Law Matters - Spring 2018



As the incoming Chair of the Canadian Bar Association, Alberta Branch’s Editorial Committee — and, consequently, as the new Head Editor of that Committee’s Law Matters magazine — it is my privilege to introduce both the new direction we are taking with the magazine, and the first step in that direction: this spring 2018 edition focussing on Indigenous victims and criminal justice.

Law Matters has been an Albertan staple of the Canadian Bar Association’s publishing efforts for many years. And with generous support from Rob Harvie, QC — the outgoing Chair of the Editorial Committee — we will be reorienting the magazine towards topical commentary on controversial legal issues. Rob did incredible work with Law Matters during his tenure as Chair and his significant investments in the magazine have left us with a solid foundation from which to develop a new vision for the magazine as a forum for constructive discourse on pressing legal issues; a forum where interested readers, no matter their political stripe, can come to find insightful and balanced commentary.

So, what will Law Matters look like in the coming years? We will strive to choose topics that are topical and controversial. Further, we will aim to attract authors who are experts and disagree. Lastly, both in terms of topics and authors, we will endeavour to capture the diversity of Alberta and Canada. Of course, there are limits to these goals. Our editorial judgment, author availability, and author autonomy, all circumscribe the extent to which we can simultaneously advance all of these objectives. But our overarching goal will persist nonetheless — being a “one stop shop” where Albertans, and Canadians, can come to read diverging and thoughtful views on important issues confronting the Canadian legal system. Modern social media often leaves many of us (myself included) in echo chambers that dilute the quality of discourse. We hope to counteract that trend and encourage exchange, reflection, and ultimately, progress — even if we can’t all agree on its precise terms. As we navigate these complex waters, we will be assisted by Junior Editors from the student bodies of the Faculties of Law at the Universities of Calgary and Alberta, another new development for Law Matters! Sincere thanks to Bernadette McMechan (an impressive University of Alberta J.D. student) for her critical support with this edition, during exams no less.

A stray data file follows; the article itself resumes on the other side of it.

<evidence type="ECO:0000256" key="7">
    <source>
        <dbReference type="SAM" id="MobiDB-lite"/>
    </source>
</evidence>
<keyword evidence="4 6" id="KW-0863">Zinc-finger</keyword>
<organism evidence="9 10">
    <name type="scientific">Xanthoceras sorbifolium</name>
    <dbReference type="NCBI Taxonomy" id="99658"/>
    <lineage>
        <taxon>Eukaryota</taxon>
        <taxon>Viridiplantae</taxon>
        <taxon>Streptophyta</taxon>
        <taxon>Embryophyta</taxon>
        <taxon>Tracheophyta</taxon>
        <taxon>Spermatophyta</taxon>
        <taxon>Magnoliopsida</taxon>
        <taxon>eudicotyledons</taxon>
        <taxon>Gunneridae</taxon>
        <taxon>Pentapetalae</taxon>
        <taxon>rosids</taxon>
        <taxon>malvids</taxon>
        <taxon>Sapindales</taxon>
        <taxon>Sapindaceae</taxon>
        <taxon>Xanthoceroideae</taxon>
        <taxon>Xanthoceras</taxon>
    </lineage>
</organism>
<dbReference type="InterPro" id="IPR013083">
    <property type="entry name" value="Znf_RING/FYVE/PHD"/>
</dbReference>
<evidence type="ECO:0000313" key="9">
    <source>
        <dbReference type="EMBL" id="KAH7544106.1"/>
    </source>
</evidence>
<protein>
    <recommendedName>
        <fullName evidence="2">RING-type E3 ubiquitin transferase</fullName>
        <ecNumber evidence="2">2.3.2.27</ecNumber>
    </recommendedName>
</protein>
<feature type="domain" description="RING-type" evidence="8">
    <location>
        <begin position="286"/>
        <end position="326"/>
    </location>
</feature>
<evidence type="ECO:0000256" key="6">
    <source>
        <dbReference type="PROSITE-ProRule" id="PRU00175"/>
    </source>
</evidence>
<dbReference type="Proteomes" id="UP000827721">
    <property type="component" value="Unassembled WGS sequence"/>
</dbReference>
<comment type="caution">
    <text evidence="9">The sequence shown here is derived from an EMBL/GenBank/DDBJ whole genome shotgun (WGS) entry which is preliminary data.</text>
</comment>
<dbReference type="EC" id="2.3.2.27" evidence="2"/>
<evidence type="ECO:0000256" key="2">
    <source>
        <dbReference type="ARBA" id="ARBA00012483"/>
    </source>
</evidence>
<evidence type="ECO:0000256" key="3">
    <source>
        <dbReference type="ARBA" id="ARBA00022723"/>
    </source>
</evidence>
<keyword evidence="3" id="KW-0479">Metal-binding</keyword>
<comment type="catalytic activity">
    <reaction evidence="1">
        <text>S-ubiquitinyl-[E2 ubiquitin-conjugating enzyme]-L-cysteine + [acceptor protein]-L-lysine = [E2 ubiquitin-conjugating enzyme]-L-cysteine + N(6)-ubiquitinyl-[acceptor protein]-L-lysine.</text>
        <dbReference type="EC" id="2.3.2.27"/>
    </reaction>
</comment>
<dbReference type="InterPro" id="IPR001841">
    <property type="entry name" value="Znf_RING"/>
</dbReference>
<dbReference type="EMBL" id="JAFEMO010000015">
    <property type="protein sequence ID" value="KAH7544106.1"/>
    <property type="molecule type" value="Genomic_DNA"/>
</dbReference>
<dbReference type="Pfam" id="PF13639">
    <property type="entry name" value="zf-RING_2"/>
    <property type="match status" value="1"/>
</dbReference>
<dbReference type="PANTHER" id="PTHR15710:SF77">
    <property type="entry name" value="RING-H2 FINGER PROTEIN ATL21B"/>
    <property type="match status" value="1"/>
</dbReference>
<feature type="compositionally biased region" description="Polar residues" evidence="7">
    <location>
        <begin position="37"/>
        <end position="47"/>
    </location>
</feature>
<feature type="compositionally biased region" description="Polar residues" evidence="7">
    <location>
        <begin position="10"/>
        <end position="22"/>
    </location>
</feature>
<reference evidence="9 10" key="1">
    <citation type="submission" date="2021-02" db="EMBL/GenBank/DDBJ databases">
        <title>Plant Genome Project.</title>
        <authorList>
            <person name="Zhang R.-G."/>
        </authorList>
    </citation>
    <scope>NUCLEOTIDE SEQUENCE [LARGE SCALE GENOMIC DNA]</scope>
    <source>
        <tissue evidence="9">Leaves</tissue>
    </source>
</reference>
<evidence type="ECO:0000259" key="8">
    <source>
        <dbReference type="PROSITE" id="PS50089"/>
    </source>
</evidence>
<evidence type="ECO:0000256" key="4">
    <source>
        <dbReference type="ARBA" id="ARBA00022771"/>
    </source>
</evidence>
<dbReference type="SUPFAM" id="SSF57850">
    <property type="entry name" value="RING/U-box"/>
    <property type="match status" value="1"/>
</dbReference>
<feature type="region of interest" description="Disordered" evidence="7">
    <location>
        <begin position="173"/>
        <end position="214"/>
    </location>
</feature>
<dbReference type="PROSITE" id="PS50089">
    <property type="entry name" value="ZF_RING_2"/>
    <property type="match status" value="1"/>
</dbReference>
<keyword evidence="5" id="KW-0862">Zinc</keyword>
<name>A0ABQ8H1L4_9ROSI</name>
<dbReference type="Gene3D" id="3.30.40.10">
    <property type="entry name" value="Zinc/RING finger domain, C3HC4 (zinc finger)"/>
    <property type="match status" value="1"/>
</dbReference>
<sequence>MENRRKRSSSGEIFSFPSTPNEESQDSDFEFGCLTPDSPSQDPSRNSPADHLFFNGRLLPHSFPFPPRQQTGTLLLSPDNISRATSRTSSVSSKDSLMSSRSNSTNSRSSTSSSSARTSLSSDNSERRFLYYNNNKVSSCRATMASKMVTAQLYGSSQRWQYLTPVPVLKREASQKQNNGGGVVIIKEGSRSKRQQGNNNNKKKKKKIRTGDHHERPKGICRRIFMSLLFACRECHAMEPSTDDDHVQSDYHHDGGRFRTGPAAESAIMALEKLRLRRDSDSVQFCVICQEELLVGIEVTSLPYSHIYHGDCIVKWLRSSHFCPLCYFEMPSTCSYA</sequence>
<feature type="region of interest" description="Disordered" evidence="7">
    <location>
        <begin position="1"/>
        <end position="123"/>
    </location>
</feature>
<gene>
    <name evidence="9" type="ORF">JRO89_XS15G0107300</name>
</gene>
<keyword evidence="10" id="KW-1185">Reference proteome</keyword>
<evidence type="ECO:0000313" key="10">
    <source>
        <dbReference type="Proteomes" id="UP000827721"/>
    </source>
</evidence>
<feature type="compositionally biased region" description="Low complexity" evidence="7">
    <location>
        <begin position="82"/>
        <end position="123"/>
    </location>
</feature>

The spring 2018 edition aspires to the lofty goals described above. We begin with introductory remarks from Jessica Robertshaw (pg. 7), providing an objective (a loaded word, I know) overview of the facts underlying the acquittals of Gerald Stanley and Raymond Cormier in the tragic deaths of Colten Boushie and Tina Fontaine. Next, Professor Harding discusses biased representations of Indigenous issues in the media (pg. 8). Indeed, as Professor Tanovich later argues, racial bias likely impacted the Stanley verdict (pg. 14). We then turn to an outstanding piece from Professor Metallic — one of multiple Indigenous contributors in this edition, in line with the diversity commitment noted above — where she passionately describes the visceral impact these verdicts had on many Indigenous people (pg. 10). And later, two further Indigenous scholars — Gina Starblanket and Dallas Hunt — explore how narratives surrounding the Stanley trial (namely, a knight protecting his “castle”) frame our (mis)perception of the events that took place (pg. 12).

Lastly, and with a specific view to promoting our commitment to adversarial discussion described earlier, we have multiple authors who take opposing sides on some of the most controversial issues that have arisen in the aftermath of these verdicts. Kathy Hodgson-Smith supports the government’s social media response to the verdicts, and reasons that this response maintained confidence in the administration of a justice system under harsh scrutiny for its treatment of Indigenous victims (pg. 16). In stark contrast, Professor Plaxton criticizes this politicization for the very opposite effect — compromising the integrity of the criminal justice system (pg. 17). Further, Professor Roach supports the government’s abolition of peremptory challenges in the interest of promoting diverse juries (pg. 20), whereas Michael Spratt argues, in part, that such an abolition — without complementary reforms of the systemic barriers to jury service for Indigenous and racialized people — will, in fact, undermine diversity in juries (pg. 21).

As I noted at the outset, we have five goals for Law Matters in the coming years: relevance, controversy, expertise, disagreement, and diversity. I am, of course, biased. But I think that our Committee has put together a worthy publication that balances those interests superbly in this latest edition. We hope you enjoy reading this magazine, and more importantly, hope it leads to productive dialogue with those around you, particularly those across the notional aisle.

Joshua Sealy-Harrington
May 10, 2018